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The Specialized S-Works Power with Mimic women's saddle is really light and very comfortable under the sit bones, but – for me, anyway – isn't always as comfortable up front as I'd hope. It's also not cheap – in fact it's more expensive than every entry in our best bike saddles guide, apart from another S-Works model…
Saddle comfort is completely subjective; as we always say in our saddle reviews, what I find comfortable might, to you, feel like sitting on a bed of nails, or what is uncomfortable for me might make you feel like you're floating on a cushion of air.
To illustrate that, we had a couple of reviews of Specialized's Power Expert With Mimic saddle not long after it had launched, in 2019: on off.road.cc Rachael loved the 143mm model she tested, describing it as an 'epiphany' as she was very happy with the sit bone area and the Mimic foam on the nose, while Emma could see the potential in the slightly wider 155mm model she reviewed for road.cc, but wasn't entirely happy with it for her.
The name comes from the foam being designed to mimic soft tissue, supporting the rider and alleviating pressure, numbness and discomfort – specifically, the problem of pressure on the labia of women cyclists.
Our friends at off.road.cc wrote a feature on it when it first came out in 2018.
Specialized says the Mimic technology 'perfectly adapts to your body to give you the support you need', but to be honest I prefer having no support up front.
Rachael said she couldn't see the need for a cutout on women's saddles, but I'm completely the opposite. I wouldn't even consider one without a groove or a cutout, and after testing this S-Works Power I'd say my preference is still for a cutout. Not least because, as Emma pointed out in her review, rain won't pool in it.
Here, though, I'm not sure a cutout would make much difference over a groove. While I found the saddle mostly comfortable – and very comfortable for short rides – I did find on some longer rides that the Mimic foam didn't do its job very well. I've occasionally had to 'rearrange' things mid-ride, and deal with some soreness post-ride.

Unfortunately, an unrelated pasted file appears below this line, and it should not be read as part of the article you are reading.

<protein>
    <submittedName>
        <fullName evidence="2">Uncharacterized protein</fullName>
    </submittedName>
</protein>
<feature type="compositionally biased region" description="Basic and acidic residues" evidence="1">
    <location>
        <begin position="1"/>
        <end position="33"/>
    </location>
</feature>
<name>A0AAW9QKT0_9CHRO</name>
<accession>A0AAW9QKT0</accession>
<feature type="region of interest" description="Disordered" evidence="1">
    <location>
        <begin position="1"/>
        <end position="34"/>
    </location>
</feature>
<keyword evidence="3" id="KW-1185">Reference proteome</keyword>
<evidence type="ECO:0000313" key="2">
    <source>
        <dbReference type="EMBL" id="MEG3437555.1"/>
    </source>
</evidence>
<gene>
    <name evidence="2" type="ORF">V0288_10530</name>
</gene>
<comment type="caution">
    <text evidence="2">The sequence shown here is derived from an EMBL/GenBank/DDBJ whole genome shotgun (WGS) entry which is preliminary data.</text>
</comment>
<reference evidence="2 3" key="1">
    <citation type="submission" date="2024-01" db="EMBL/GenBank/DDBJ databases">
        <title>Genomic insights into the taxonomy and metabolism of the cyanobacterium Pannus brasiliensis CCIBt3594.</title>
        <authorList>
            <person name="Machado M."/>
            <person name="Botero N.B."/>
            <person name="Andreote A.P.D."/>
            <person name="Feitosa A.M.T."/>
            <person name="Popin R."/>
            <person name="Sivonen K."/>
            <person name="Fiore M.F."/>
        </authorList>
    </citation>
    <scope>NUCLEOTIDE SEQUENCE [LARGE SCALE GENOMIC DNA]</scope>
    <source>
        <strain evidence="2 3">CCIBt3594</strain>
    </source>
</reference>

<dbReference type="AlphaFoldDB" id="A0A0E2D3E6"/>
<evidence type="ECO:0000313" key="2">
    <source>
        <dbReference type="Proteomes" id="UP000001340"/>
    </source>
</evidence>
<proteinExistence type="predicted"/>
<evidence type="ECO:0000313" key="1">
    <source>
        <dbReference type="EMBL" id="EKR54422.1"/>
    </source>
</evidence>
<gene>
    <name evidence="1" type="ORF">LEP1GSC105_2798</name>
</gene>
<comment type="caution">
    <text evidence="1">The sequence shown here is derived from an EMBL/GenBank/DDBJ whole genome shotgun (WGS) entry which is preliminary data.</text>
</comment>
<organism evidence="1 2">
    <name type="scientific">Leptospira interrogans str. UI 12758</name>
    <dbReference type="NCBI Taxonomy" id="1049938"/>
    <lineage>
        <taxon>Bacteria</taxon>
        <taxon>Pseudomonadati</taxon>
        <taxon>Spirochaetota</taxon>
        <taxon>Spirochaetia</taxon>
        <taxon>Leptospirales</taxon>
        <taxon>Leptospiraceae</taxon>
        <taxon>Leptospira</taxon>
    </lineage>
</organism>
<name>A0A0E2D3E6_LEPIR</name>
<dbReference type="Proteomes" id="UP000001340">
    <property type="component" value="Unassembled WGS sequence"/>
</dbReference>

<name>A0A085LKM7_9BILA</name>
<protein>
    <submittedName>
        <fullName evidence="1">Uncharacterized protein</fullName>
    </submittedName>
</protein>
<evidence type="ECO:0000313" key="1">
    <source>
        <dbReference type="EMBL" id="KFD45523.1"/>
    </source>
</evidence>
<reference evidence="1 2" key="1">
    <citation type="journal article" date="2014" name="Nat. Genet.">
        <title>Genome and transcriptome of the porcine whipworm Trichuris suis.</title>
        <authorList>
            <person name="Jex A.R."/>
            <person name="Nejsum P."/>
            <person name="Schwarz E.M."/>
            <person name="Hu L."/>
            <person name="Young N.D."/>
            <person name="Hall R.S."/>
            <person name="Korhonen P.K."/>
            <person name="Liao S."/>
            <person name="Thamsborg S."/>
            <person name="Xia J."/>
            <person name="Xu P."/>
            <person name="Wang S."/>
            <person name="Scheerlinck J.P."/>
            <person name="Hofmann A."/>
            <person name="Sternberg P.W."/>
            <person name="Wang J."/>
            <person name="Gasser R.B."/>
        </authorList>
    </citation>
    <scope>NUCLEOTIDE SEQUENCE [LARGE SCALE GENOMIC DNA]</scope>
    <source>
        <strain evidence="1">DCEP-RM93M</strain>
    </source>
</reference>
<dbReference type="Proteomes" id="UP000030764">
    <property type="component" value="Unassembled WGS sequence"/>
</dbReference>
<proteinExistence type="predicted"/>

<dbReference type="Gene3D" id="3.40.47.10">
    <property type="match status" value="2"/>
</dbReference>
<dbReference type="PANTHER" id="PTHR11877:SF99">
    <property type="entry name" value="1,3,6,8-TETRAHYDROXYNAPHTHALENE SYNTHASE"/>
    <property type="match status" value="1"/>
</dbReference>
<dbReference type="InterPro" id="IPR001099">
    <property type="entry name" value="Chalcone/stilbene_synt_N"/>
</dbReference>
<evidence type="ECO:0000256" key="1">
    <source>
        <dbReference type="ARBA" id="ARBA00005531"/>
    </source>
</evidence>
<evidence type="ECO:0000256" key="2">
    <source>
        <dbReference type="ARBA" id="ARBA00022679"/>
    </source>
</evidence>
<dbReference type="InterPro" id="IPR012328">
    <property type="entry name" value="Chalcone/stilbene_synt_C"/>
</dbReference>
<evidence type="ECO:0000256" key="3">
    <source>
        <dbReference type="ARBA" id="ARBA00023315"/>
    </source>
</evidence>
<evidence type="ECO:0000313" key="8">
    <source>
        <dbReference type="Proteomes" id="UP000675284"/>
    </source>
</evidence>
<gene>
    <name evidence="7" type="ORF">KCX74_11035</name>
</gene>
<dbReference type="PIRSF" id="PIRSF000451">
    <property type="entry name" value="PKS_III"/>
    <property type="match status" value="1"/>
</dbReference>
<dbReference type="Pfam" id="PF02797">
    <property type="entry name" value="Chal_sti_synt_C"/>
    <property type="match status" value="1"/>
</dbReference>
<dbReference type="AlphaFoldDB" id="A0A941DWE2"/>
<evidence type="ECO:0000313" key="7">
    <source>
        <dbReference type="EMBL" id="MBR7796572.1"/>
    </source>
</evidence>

The problem seems to stem from the groove – or 'supportive cutout' as Specialized refers to it – just not being quite long enough for my liking. I took a side-by-side photo of the Mimic saddle next to a Liv Approach; the difference between the lengths of the two 'cutouts' is quite marked.
Also, at the front of the groove in the Mimic saddle there's quite a step in the construction, which I find can rub – not always, but sometimes, and on road rides as well as rougher gravel tracks and trails. (The saddle is designed to suit all types of rider, from roadies to gravel and mountain bikers.)
I asked Specialized how the length of said 'supportive cutout' was decided upon, and though I didn't get a specific answer, I was sent diagrams of the standard Power saddle (first pic, below) and the Mimic model (second pic, below), which show how the hull of the standard saddle had to be altered to allow the construction of the layers that make up the Mimic.
It's certainly very tidily made, and this carbon-railed version is really light. You do have to be extra careful with fitting, though – don't forget your torque wrench! – and I'm a bit disappointed that my old Topeak seatpacks can't be attached, as the mount just doesn't fit with the rails. You'll need to invest in Specialized's compatible luggage for load carrying.
Talking of investing... within the Specialized Power world, the S-Works Power with Mimic is only outdone on the expensive front by the two 'with Mirror' models, namely the Power Pro with Mirror for £290 and the S-Works Power with Mirror for £390.
If you like the sound of the Mimic foam and you want the lightest option available, you might think it's worth it, but the Expert model (as tested by Rachael and Emma) adds only a little weight with its titanium rails and nylon/carbon base, but saves you a heck of a lot of money. The 143mm model weighs 198g (actually lighter than the claimed 213g) and is now £115. So that's around 30-40g heavier, but £140 cheaper.
Looking beyond Specialized, Fizik's short-nose Vento Argo 00 is £259.99 and weighs a claimed 134g – so if weight is a real concern you can make decent savings for just a fiver more.
Also check out our best women's bike saddles buyer’s guide, for more options to consider.